Len Bias statue proposed at his high school alma mater - DC News FOX 5 DC WTTG

Len Bias statue proposed at his high school alma mater

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A Maryland legislator wants to erect a statue of Len Bias in front of the Prince George's County high school from which Bias graduated.

Bias, one of the all-time great basketball players at the University of Maryland, died of a cocaine overdose just days after being drafted into the NBA.

Today's students at Northwestern High School in Prince George's County weren't even born when Bias electrified Maryland and much of the nation. Bias, while playing for the Terrapins, was ACC Player of the Year twice.

But in 1986, two days after being chosen as the No. 2 NBA draft pick, Bias overdosed on cocaine in a College Park dorm room and died.

Maryland State Senator Victor Ramirez was 12 years old when that happened. Ramirez, too, went to Northwestern High School, and he has proposed that a statue memorializing Bias' accomplishments be erected at the high school.

In an interview, Sen. Ramirez told us, "I think we shared a lot of the same dreams: how do we get out. How do we make a better life for ourselves. And he was a symbol of that. He was a symbol of hope for a lot of us growing up at that particular time. I believe he made a lot of us look at the University of Maryland, and say, 'I, too, want to go to the University of Maryland. I, too, want to go to college.'"

Some may find the suggestion controversial, but Sen. Ramirez believes even Bias' death from cocaine was a lesson for young people in America.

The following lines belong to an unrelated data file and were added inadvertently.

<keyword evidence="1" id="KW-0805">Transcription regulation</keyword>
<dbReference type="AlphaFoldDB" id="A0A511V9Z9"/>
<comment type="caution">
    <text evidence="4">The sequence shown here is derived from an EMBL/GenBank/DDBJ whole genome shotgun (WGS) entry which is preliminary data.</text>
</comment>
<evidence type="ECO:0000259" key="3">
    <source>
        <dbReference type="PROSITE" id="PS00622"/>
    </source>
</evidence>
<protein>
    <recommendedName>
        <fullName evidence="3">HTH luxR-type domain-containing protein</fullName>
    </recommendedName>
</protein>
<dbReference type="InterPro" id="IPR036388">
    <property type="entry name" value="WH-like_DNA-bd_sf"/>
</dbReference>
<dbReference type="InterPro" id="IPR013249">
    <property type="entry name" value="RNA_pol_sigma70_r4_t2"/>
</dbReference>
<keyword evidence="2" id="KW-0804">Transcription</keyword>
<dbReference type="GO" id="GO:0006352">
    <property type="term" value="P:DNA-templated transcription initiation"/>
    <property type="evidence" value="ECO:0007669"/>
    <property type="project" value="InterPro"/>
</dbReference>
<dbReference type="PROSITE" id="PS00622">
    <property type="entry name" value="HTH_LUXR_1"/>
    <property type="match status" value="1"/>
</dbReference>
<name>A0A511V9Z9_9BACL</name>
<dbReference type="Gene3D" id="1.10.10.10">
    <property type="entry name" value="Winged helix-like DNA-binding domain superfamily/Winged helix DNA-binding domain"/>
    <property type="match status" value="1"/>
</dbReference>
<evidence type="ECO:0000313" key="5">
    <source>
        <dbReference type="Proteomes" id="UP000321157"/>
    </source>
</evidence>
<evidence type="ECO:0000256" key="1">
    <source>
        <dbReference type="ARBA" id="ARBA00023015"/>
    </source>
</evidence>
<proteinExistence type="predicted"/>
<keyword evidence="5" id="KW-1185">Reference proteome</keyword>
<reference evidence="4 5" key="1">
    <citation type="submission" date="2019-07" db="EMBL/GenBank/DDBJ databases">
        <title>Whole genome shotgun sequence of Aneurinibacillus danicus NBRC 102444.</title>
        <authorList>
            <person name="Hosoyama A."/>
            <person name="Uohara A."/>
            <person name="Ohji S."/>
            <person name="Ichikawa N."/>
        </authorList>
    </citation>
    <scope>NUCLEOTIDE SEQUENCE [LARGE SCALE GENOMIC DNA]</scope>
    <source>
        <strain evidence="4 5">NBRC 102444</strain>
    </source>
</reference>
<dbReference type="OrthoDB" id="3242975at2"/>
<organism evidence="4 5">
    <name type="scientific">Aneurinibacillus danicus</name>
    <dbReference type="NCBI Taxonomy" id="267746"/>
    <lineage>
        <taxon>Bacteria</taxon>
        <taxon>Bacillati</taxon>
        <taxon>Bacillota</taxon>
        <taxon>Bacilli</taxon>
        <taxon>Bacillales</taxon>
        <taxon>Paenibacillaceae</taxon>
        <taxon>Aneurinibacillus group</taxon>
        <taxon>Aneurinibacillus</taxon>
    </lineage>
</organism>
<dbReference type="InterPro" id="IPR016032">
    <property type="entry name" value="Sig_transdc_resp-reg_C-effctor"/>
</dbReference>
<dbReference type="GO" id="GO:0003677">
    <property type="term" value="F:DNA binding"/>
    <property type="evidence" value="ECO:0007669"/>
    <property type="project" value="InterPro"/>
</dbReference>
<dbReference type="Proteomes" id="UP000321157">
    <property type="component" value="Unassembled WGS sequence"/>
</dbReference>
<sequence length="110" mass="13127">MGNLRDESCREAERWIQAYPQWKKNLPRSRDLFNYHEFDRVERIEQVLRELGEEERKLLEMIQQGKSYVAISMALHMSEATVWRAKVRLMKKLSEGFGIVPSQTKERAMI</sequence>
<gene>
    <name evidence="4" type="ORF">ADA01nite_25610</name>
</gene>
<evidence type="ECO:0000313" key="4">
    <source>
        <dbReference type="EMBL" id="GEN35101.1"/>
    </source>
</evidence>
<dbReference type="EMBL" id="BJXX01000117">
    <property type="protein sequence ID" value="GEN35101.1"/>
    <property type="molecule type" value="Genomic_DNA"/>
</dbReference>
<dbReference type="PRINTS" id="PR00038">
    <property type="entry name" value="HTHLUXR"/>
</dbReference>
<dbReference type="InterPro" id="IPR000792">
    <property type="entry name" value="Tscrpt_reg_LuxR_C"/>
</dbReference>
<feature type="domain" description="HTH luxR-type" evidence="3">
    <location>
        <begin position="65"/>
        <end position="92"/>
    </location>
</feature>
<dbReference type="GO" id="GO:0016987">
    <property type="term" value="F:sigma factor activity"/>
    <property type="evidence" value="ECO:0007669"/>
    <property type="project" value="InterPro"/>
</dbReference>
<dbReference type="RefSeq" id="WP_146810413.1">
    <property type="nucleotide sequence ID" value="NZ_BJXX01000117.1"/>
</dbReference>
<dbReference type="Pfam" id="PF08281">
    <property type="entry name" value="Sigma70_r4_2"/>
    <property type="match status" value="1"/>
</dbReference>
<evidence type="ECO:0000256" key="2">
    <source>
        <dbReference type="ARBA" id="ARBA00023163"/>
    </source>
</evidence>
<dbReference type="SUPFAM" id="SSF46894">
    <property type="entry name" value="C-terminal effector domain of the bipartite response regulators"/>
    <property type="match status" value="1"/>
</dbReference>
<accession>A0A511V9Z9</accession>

"I believe that he made people more aware that anything can happen [when using drugs]," explained the legislator. "Even if it's your first time."

So far, Sen. Ramirez has failed to find any state money for a Len Bias statue at Bias' high school alma mater. And even if the senator finds private funding for the project, some school board members are cool to the idea.

District 8 school board member Edward Burroughs told us: "We have several inspirational figures in Prince George's County. And I believe that if we erect this statue, the next senator is going to erect another statue. And ... if we're going to spend money, let's do it in educating kids."

Sen. Ramirez also encourages the University of Maryland to memorialize Bias' athletic accomplishments. That, too, may be a tough sell. After Bias' death, it came out that the player was 21 credits short of graduation requirements. The investigation also revealed Bias was using cocaine with several teammates.

Ultimately, Maryland's athletic director resigned, and so did the university's long-time basketball coach, Lefty Driesell.

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